DeKALB – DeKalb residents could see their property tax rate rise based on decisions the City Council makes on the levy in the coming weeks.
The city staff is recommending a tax levy of $10 million, which is higher than the $9.6 million levy they sought last year and covers increased pension costs. The tax levy represents the amount of money the city hopes to collect in property taxes.
“We’re trying to set a ceiling,” said Assistant City Manager Rudy Espiritu. “This would incorporate all of the city’s pension costs.”
If the $10 million levy is fully implemented, property owners would pay $0.857 per $100 of equalized assessed value on bills due in 2013. They paid $0.72 for every $100 of EAV on bills due this year. The tax rate is the levy divided by the EAV.
Falling property values caused the city’s EAV to drop by 8 percent within the past year.
Espiritu said the council has the authority to impose a smaller levy if it chooses. While the council will discuss the matter at their Tuesday meeting, Espiritu said residents will be able to sound off on the levy at a public hearing during the council’s Nov. 26 meeting.
A vote is planned for their Dec. 10 meeting.
While local governments are able to use the property tax levy to fund operations, Espiritu said that as a policy, not local or state law, the city uses its property taxes to fund its obligated pension costs.
The costs of pensions have gone up, requiring a larger levy for police officers and firefighters. City officials estimate the taxes needed to fund police and fire pensions have increased 25.7 percent and 13.1 percent, respectively, over last year.
At their meeting next week, City Council members also will consider the various housing ordinances that were born of the now-defunct Safe and Quality Housing Task Force and different public hearings.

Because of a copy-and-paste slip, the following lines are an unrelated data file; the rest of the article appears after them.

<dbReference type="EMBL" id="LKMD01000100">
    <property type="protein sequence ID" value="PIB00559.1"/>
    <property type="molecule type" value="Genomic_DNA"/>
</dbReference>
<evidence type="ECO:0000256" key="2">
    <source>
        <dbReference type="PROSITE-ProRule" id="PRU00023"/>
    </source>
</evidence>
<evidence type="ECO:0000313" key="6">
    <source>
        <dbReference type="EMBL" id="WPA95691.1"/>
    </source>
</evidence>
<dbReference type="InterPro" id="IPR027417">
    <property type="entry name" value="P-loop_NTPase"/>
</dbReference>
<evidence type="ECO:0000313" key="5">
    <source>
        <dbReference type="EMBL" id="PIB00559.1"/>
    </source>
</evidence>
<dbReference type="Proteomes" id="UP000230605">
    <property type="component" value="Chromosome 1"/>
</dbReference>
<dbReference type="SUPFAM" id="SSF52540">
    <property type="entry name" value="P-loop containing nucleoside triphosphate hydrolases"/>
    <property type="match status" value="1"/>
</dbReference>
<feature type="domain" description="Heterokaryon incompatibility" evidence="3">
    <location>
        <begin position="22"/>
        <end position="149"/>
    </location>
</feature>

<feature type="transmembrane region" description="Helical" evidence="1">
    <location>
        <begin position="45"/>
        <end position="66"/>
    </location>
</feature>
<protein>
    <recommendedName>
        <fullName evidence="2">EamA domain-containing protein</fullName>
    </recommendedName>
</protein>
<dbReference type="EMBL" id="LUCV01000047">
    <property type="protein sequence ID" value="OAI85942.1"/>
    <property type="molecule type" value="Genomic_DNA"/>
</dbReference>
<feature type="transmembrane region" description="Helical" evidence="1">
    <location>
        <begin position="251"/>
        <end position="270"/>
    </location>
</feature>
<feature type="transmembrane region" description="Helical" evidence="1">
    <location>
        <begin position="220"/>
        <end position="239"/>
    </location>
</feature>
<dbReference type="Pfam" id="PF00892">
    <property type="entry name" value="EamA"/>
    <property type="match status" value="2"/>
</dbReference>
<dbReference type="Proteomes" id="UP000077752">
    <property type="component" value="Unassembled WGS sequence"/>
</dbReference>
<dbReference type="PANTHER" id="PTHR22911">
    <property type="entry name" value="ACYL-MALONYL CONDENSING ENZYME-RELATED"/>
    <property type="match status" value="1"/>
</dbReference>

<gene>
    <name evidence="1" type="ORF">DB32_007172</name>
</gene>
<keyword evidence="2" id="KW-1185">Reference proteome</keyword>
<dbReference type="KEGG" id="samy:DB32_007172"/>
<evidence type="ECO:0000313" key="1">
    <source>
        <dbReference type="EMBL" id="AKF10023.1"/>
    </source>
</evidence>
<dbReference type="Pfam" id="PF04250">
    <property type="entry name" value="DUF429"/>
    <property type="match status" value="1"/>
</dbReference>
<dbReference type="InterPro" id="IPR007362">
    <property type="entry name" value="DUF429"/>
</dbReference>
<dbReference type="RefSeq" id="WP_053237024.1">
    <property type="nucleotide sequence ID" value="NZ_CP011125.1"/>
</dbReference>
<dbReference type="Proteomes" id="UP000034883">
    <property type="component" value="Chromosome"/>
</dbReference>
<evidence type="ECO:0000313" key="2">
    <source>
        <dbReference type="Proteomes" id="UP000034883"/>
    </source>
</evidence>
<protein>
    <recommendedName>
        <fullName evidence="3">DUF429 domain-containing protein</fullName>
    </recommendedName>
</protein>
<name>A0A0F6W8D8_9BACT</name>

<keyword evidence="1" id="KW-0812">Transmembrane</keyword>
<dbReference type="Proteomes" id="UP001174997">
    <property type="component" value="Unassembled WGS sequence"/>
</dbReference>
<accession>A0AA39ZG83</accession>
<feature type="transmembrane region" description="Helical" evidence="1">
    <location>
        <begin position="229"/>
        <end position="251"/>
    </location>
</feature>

The ordinances include a crime-free lease addendum, crime-free training for the landlords and property managers, a disorderly house ordinance that sets up a “three strikes” system for landlords who don’t address problems on their properties, an exterior inspection program, an annual registration program, and a new city bureau of five people to oversee the new ordinances.
Some of these measures, such as annual registration and the creation of the new bureau, have proved to be controversial among aldermen. Some, such as Aldermen David Jacobson and Dave Baker of the First and Sixth Wards, respectively, have argued that the city should use existing staff and resources to enforce the ordinances.
Because of the Veterans Day holiday, the city council meeting will be at 6 p.m. Tuesday.
If you go
What: City Council Meeting
When: 6 p.m. Tuesday
Where: DeKalb City Council Chambers, 200 S. 4th St., DeKalb